Report: Community College Failed to Prevent Heat Death | Athletic Business

Report: Community College Failed to Prevent Heat Death

An external investigation blames Garden City (Kan.) Community College officials for the exertional heatstroke death of a 19-year-old football player.

"The lack of oversight set off a series of events that ended with the death of Braeden Bradforth," states the 48-page report, prepared by law firm Lewis Brisbois.

As reported by KCUR in Kansas City, Mo., Bradforth died after his first day of practice on Aug. 1, 2018. Coaches had him run 36, 50-yard sprints. Teammates told KCUR, a radio station serving the University of Missouri-Kansas City, they saw him struggle during the workout. Bradforth had just arrived from the Jersey Shore town of Neptune and was not acclimated to the higher altitude and temperature.

But the investigation uncovered that although Bradforth's family doctor had cleared him to play, there was a recommendation about diet and exercise. "This recommendation was not noticed by the Garden City Community College athletic training staff until after Braeden died," the report said. So the coaches had no idea Bradforth could be in danger during the workout.

The day after Bradforth died, former head coach Jeff Sims, now the head coach at Missouri Southern State University, told reporters that an emergency department doctor speculated the teen died from a blood clot. A year after Bradforth's death, Sims took no responsibility when asked by KCUR. It happened after practice, he said. “It’s unfortunate what happened, but God has a plan."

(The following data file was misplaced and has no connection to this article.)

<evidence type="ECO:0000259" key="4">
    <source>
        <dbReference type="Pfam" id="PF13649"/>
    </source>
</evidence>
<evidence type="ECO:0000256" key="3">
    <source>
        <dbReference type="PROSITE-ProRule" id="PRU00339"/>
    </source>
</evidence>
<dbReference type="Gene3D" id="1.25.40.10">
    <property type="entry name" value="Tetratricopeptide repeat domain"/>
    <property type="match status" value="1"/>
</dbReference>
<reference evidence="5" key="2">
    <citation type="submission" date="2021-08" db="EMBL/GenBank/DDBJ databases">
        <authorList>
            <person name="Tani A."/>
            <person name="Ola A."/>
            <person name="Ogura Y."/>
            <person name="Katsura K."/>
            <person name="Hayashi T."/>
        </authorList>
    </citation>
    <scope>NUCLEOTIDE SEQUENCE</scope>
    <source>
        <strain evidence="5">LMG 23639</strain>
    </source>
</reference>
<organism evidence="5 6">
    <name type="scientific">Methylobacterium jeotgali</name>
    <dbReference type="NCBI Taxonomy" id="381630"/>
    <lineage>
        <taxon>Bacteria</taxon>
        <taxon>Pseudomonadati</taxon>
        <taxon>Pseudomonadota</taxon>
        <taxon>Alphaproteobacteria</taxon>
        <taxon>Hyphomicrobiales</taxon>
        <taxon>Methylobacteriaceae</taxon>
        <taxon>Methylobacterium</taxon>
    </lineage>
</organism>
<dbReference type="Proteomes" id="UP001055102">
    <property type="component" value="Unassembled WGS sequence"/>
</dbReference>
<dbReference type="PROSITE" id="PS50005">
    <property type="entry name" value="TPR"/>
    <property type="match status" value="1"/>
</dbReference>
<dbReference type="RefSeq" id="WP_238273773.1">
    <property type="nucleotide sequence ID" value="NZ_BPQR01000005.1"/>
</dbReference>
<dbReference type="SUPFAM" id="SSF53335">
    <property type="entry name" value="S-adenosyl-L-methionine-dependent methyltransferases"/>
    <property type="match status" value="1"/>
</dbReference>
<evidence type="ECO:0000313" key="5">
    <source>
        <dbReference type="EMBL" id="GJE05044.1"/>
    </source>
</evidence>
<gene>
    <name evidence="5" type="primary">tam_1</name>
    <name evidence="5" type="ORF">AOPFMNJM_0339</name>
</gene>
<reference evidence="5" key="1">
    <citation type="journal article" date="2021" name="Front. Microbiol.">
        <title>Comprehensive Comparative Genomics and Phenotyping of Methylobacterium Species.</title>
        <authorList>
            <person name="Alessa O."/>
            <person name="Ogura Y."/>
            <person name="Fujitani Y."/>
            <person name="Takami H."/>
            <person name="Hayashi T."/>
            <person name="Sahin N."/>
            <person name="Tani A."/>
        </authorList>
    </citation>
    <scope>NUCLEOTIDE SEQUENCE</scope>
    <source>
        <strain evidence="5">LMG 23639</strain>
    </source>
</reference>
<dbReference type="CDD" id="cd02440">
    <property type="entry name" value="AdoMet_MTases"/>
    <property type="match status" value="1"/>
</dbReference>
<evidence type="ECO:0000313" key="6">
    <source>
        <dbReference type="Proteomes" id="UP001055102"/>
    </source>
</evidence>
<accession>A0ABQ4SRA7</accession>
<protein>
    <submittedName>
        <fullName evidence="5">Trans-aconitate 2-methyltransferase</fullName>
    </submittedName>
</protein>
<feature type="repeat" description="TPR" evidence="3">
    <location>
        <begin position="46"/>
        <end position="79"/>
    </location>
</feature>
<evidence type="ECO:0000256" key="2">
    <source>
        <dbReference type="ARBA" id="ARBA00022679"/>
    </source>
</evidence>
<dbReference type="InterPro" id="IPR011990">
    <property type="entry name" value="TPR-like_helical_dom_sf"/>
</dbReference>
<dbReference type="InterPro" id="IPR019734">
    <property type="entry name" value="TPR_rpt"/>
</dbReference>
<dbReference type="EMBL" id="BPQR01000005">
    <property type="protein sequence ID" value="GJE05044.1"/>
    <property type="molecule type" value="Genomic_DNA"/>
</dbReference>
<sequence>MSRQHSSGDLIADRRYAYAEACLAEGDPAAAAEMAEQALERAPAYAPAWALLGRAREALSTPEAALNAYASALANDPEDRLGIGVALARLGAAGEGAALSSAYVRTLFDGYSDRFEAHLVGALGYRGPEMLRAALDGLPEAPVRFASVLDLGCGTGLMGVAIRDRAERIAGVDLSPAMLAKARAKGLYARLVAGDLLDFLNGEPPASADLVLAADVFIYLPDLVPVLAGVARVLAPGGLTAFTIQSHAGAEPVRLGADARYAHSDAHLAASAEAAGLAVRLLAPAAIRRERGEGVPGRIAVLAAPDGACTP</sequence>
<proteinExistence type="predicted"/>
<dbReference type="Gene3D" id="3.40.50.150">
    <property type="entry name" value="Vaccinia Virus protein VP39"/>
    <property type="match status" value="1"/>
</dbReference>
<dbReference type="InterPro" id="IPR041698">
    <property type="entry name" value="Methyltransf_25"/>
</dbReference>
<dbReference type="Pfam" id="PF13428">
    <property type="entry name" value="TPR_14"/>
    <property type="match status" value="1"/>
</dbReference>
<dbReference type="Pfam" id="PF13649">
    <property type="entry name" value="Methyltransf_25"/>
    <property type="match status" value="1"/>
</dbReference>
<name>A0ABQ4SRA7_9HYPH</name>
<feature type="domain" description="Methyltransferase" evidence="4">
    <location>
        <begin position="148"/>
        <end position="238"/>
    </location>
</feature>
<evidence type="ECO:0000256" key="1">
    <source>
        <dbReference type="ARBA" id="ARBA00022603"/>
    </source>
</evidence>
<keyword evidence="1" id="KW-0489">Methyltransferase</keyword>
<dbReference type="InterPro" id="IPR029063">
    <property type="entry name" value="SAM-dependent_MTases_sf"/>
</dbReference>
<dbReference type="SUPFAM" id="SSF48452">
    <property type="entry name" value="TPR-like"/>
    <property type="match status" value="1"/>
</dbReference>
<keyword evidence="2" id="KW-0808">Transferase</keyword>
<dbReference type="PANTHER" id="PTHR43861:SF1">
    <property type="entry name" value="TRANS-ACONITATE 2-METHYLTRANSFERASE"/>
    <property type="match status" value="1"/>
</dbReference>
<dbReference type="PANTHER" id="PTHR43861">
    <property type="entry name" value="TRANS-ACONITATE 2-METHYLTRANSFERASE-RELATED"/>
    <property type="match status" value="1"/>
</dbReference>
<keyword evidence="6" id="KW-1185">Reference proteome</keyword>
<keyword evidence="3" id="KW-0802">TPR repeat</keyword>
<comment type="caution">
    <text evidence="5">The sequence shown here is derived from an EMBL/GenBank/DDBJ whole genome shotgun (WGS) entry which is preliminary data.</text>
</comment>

The investigation emphasized that GCCC had no plan in place to help Bradforth once he was in heat distress. "An effective plan likely would have rescued him from what turned out to be his untimely death," the report said.

GCCC, which paid $200,000 for the investigation, refused to answer specific questions about the report and referred to a statement issued when trustees voted to release the report the Bradforth's family.

"GCCC values student health and safety, and the GCCC Sports Medicine Advisory Team and the Athletic Director’s Office will function as a reviewing body for student-athlete health and safety concerns within the GCCC Athletic Department.  These groups will consider any further recommendations for improvements of processes, procedures, or facilities which would directly benefit the safety, health, and security of GCCC student-athletes," the statement said.

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